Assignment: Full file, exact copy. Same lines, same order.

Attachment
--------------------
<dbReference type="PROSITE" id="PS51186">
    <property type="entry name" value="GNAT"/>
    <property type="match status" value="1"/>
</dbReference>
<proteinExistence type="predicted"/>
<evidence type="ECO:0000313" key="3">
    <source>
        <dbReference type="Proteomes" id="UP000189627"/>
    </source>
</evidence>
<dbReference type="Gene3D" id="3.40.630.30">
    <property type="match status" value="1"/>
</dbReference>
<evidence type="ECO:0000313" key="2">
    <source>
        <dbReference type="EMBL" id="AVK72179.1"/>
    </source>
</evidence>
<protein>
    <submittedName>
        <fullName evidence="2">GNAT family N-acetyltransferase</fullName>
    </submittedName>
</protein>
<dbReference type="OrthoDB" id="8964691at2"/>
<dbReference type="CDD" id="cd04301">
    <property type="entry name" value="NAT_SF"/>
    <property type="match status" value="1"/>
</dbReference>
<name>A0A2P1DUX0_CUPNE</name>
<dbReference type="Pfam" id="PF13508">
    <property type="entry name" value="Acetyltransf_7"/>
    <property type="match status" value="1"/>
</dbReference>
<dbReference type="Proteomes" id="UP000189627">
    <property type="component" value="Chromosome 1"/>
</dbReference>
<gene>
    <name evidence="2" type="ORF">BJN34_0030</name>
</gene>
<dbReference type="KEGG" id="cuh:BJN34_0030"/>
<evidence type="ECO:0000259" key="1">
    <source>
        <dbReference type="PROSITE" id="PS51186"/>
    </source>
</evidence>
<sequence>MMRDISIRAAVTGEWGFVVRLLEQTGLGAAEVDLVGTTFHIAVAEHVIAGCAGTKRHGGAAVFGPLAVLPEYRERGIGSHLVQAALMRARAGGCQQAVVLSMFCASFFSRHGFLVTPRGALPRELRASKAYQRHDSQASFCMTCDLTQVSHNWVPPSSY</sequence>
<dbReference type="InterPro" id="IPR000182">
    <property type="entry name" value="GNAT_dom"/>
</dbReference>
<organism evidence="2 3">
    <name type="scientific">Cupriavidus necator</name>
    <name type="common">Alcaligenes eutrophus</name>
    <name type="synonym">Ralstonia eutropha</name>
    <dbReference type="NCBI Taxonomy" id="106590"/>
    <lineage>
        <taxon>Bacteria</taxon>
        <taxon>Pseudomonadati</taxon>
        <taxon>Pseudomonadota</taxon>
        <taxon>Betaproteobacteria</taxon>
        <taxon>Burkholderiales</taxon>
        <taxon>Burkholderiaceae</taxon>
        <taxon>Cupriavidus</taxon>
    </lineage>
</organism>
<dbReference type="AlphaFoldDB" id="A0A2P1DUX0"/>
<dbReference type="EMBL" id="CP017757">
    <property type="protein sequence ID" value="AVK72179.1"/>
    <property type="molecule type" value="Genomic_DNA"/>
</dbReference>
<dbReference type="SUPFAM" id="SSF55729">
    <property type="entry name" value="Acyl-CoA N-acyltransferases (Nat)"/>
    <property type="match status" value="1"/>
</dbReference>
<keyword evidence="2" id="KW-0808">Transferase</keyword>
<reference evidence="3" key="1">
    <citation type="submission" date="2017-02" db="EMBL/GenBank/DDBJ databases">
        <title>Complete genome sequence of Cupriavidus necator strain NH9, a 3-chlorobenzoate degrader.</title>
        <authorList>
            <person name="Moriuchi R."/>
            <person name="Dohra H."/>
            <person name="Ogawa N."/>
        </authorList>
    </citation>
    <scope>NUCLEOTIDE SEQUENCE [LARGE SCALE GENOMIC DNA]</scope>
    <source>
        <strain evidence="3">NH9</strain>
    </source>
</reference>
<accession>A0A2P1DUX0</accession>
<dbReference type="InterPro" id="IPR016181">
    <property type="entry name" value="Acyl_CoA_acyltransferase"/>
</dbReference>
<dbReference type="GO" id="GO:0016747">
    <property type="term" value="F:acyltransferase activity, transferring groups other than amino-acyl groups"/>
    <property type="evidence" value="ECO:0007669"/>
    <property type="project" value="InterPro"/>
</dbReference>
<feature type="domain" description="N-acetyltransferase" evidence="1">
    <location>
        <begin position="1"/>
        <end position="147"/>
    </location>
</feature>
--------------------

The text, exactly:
<dbReference type="PROSITE" id="PS51186">
    <property type="entry name" value="GNAT"/>
    <property type="match status" value="1"/>
</dbReference>
<proteinExistence type="predicted"/>
<evidence type="ECO:0000313" key="3">
    <source>
        <dbReference type="Proteomes" id="UP000189627"/>
    </source>
</evidence>
<dbReference type="Gene3D" id="3.40.630.30">
    <property type="match status" value="1"/>
</dbReference>
<evidence type="ECO:0000313" key="2">
    <source>
        <dbReference type="EMBL" id="AVK72179.1"/>
    </source>
</evidence>
<protein>
    <submittedName>
        <fullName evidence="2">GNAT family N-acetyltransferase</fullName>
    </submittedName>
</protein>
<dbReference type="OrthoDB" id="8964691at2"/>
<dbReference type="CDD" id="cd04301">
    <property type="entry name" value="NAT_SF"/>
    <property type="match status" value="1"/>
</dbReference>
<name>A0A2P1DUX0_CUPNE</name>
<dbReference type="Pfam" id="PF13508">
    <property type="entry name" value="Acetyltransf_7"/>
    <property type="match status" value="1"/>
</dbReference>
<dbReference type="Proteomes" id="UP000189627">
    <property type="component" value="Chromosome 1"/>
</dbReference>
<gene>
    <name evidence="2" type="ORF">BJN34_0030</name>
</gene>
<dbReference type="KEGG" id="cuh:BJN34_0030"/>
<evidence type="ECO:0000259" key="1">
    <source>
        <dbReference type="PROSITE" id="PS51186"/>
    </source>
</evidence>
<sequence>MMRDISIRAAVTGEWGFVVRLLEQTGLGAAEVDLVGTTFHIAVAEHVIAGCAGTKRHGGAAVFGPLAVLPEYRERGIGSHLVQAALMRARAGGCQQAVVLSMFCASFFSRHGFLVTPRGALPRELRASKAYQRHDSQASFCMTCDLTQVSHNWVPPSSY</sequence>
<dbReference type="InterPro" id="IPR000182">
    <property type="entry name" value="GNAT_dom"/>
</dbReference>
<organism evidence="2 3">
    <name type="scientific">Cupriavidus necator</name>
    <name type="common">Alcaligenes eutrophus</name>
    <name type="synonym">Ralstonia eutropha</name>
    <dbReference type="NCBI Taxonomy" id="106590"/>
    <lineage>
        <taxon>Bacteria</taxon>
        <taxon>Pseudomonadati</taxon>
        <taxon>Pseudomonadota</taxon>
        <taxon>Betaproteobacteria</taxon>
        <taxon>Burkholderiales</taxon>
        <taxon>Burkholderiaceae</taxon>
        <taxon>Cupriavidus</taxon>
    </lineage>
</organism>
<dbReference type="AlphaFoldDB" id="A0A2P1DUX0"/>
<dbReference type="EMBL" id="CP017757">
    <property type="protein sequence ID" value="AVK72179.1"/>
    <property type="molecule type" value="Genomic_DNA"/>
</dbReference>
<dbReference type="SUPFAM" id="SSF55729">
    <property type="entry name" value="Acyl-CoA N-acyltransferases (Nat)"/>
    <property type="match status" value="1"/>
</dbReference>
<keyword evidence="2" id="KW-0808">Transferase</keyword>
<reference evidence="3" key="1">
    <citation type="submission" date="2017-02" db="EMBL/GenBank/DDBJ databases">
        <title>Complete genome sequence of Cupriavidus necator strain NH9, a 3-chlorobenzoate degrader.</title>
        <authorList>
            <person name="Moriuchi R."/>
            <person name="Dohra H."/>
            <person name="Ogawa N."/>
        </authorList>
    </citation>
    <scope>NUCLEOTIDE SEQUENCE [LARGE SCALE GENOMIC DNA]</scope>
    <source>
        <strain evidence="3">NH9</strain>
    </source>
</reference>
<accession>A0A2P1DUX0</accession>
<dbReference type="InterPro" id="IPR016181">
    <property type="entry name" value="Acyl_CoA_acyltransferase"/>
</dbReference>
<dbReference type="GO" id="GO:0016747">
    <property type="term" value="F:acyltransferase activity, transferring groups other than amino-acyl groups"/>
    <property type="evidence" value="ECO:0007669"/>
    <property type="project" value="InterPro"/>
</dbReference>
<feature type="domain" description="N-acetyltransferase" evidence="1">
    <location>
        <begin position="1"/>
        <end position="147"/>
    </location>
</feature>